Ben Neely’s Concussions Changes Career

Neely reloads at half time during the Seneca Valley game before going out and winning the Rams men’s soccer’s first game of the season. --Steve Kubasik

Neely reloads at half time during the Seneca Valley game before going out and winning the Rams men’s soccer’s first game of the season. --Steve Kubasik

Neely reloads at half time during the Seneca Valley game before going out and winning the Rams men's soccer's first game of the season. --Steve Kubasik
Neely reloads at half time during the Seneca Valley game before going out and winning the Rams men’s soccer’s first game of the season. –Steve Kubasik

Junior Ben Neely is no stranger to concussions. Throughout his sports career, which started at the age of three, he has had four concussions, and as a result he cannot play sports for the rest of his life.

Starting as a freshman, Neely was the varsity goalie for the soccer team, an impressive stat for a freshman. With his aggressive playing style, Neely always flew through challenges and was always first to the ball which landed him with a total of four concussions.

“I was at soccer practice in ninth grade; we were practicing inside and I went down for a ball and [another player] was behind me running full speed and he kneed me in my head,” Neely said.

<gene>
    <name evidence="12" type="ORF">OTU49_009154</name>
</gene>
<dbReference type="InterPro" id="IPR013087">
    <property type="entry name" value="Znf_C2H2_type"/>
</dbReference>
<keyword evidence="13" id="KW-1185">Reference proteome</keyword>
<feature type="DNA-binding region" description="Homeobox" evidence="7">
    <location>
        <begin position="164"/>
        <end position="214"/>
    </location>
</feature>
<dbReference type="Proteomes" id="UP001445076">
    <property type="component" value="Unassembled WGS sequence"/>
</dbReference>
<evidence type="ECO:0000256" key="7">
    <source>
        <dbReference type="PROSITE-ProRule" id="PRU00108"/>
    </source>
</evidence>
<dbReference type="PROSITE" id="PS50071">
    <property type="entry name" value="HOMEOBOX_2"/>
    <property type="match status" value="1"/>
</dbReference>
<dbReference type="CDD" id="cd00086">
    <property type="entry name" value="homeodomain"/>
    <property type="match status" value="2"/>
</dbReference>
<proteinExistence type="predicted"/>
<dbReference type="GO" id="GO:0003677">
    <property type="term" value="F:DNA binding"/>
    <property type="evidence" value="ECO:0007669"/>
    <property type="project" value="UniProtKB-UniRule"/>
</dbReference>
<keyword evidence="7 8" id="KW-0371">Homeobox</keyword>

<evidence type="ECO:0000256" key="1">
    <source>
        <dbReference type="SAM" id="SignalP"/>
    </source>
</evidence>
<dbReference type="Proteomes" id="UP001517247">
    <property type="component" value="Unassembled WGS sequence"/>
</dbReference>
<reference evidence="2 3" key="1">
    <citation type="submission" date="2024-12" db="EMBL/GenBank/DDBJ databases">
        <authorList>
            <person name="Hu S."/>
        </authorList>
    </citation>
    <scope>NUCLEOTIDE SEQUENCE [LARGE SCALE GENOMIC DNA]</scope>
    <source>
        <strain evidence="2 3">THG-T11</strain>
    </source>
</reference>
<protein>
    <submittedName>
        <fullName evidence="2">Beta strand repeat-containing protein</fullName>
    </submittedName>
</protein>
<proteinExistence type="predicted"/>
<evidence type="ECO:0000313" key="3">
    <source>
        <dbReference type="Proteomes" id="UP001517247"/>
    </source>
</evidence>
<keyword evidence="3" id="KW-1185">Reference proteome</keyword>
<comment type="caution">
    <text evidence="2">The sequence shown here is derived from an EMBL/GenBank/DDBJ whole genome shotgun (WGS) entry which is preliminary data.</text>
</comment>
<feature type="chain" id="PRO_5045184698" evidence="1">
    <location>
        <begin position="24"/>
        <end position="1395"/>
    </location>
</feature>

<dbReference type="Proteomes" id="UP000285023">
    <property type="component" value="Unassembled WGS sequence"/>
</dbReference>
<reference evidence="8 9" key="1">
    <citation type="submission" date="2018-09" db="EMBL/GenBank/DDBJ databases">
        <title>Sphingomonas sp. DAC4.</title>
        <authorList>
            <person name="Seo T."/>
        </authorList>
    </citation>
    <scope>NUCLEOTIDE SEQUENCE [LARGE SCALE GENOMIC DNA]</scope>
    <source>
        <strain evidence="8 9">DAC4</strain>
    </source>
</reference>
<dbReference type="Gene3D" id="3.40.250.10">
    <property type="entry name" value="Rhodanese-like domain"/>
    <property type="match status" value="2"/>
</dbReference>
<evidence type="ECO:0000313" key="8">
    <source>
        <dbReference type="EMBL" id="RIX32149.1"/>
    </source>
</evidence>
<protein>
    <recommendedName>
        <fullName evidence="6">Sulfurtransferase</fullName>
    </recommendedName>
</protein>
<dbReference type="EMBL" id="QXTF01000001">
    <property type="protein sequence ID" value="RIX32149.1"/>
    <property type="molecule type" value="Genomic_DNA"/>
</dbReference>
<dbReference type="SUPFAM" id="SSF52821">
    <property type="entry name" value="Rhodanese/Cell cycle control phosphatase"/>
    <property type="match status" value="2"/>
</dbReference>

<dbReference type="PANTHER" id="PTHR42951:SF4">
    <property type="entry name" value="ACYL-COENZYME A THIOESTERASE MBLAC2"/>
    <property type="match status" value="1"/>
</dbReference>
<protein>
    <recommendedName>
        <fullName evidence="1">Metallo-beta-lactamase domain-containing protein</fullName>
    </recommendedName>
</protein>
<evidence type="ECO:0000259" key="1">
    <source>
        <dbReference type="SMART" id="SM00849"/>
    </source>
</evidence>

Neely also played football growing up, and experienced his first while playing pickup with some friends “I was tackling somebody and my head was on the left side and there was a tree and my head hit the tree,” Neely said.

Neely’s first concussion didn’t impact his career but after three he began to worry. During this time he had many of the usual concussion symptoms like headaches, loss of memory and lack of cognitive ability.

“Because of the concussion, Ben hasn’t been his normal happy go lucky self. Instead he’s been very sad and easily irritable,” Neely’s mother said. Due to all the symptoms Neely experienced after three concussions, Neely and his mother sat down and had a chat. They agreed if he were to get another concussion that he wouldn’t play sports anymore.

Junior Sebastian Ferruzo has been playing with Neely for three years and was on the field to see Neely’s fourth concussion when playing soccer against Wheaton High School. “At first he seemed to be fine because he got up so fast after getting hit in the head,” Ferruzo said. “But after the game I heard that he got a concussion and that he couldn’t play anymore, and I was devastated,” Ferruzo said.

Although the news didn’t come as a surprise to Neely, many of his friends and peers were shocked. Julio Zarate, coach of the men’s soccer team was in shock when hearing the news “Wow, that’s a shame; he was my top goalie” Zarate said.

Neely, however, has a different outlook on the situation. “Most people look at these types of things as something negative, but I see it as something positive, maybe this was a guide for me to do something else,” Neely said. Instead of sports, Neely now plans to focus all his time on his other passion; music.